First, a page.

Are Nested Case-Control Studies Biased? : Epidemiology

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Nested Case-Control Studies: Original Article

Are Nested Case-Control Studies Biased?

Langholz, Bryana; Richardson, Davidb

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Epidemiology 20(3):p 321-329, May 2009. | DOI: 10.1097/EDE.0b013e31819e370b
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The nested case-control design is well established as an epidemiologic study design. Nonetheless, a number of articles and letters have appeared recently asserting that the nested case-control study design is susceptible to a form of study design bias.1–5 Given the theoretical understanding of the validity of the standard nested case-control design, in which case-control sets consist of the case and a simple random sample of controls from the risk set6–9 (and which we will henceforth refer to as the “simple random sampling case-control” [SRS] design) such contentions might be dismissed as untenable. However, the repeated assertion of bias in the SRS design has raised concerns in the occupational health community that “tried and true” case-control methods may be flawed.10 Noting that methods to empirically evaluate potential study design biases within the context of existing cohort data have not been described, Deubner et al4 proposed an approach which they then applied to a cohort of beryllium workers to illustrate problems that they contend arise in SRS studies.

We have 3 goals in this paper. First, we give a heuristic description of the nested case-control methodology and provide some intuition about why the approach is valid for assessing exposure–disease associations. Second, we examine the evidence presented by Deubner et al that the SRS design can be biased when evaluating lagged exposure variables. In particular, we review their method of empirical investigation and show why it not a valid way to evaluate bias questions in SRS designs. Third, we provide a valid approach to empirical evaluation of nested case-control study designs and analysis methods. This approach can be used to evaluate study design validity, investigate the behavior of estimates under model misspecification, and provide sample size and power calculations.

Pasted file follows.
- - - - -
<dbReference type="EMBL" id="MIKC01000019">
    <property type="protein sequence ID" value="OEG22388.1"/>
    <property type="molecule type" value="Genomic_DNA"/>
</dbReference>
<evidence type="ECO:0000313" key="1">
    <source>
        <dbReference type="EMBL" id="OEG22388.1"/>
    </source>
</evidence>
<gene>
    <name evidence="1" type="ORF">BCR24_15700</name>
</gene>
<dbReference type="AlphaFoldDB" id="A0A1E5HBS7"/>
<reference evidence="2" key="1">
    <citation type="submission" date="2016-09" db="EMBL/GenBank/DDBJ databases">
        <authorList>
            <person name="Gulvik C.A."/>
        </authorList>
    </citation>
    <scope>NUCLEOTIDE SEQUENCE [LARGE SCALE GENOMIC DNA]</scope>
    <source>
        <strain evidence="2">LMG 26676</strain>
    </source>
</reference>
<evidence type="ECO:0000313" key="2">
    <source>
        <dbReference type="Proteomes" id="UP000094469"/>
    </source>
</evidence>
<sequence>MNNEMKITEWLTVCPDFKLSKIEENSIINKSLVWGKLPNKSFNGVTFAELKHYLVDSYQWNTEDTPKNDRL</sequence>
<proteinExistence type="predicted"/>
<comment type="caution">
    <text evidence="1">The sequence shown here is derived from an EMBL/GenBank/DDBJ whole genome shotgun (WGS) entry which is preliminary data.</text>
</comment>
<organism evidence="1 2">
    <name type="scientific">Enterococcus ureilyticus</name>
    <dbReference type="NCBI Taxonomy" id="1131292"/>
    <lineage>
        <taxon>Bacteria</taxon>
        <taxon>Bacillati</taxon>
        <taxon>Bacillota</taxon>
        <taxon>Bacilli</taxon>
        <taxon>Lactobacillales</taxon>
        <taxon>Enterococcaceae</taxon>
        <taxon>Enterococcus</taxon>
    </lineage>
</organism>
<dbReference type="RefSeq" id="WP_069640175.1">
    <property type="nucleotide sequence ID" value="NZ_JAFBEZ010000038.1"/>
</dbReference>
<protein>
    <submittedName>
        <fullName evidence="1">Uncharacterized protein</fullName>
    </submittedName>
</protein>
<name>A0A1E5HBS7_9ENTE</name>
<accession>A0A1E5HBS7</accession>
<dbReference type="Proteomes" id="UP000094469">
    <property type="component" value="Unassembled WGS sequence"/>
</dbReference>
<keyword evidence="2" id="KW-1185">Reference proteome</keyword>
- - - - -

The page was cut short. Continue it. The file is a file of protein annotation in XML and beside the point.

As pointed out by Deubner et al, an important advantage of an empirical analysis is that the results are specific to the cohort that serves as the basis for the case-control study.4 Thus, although a flawed study design can in general result in biased estimation, with an empirical evaluation, one can explore the magnitude of such potential bias in the particular study in question. Throughout, we will illustrate the concepts and methods using the Colorado Plateau uranium miners cohort.11,12


The Colorado Plateau uranium miners cohort formed the basis of a study of radon exposure and lung cancer mortality and has been used extensively both to characterize the radon–lung cancer association and as a methodologic example.13–15 Although radon exposure has been estimated for all miners in this cohort, we consider a hypothetical situation in which the only radon exposure–related information available on cohort members is the dates of start and end of mining.

Risk Set Representation of Cohort Data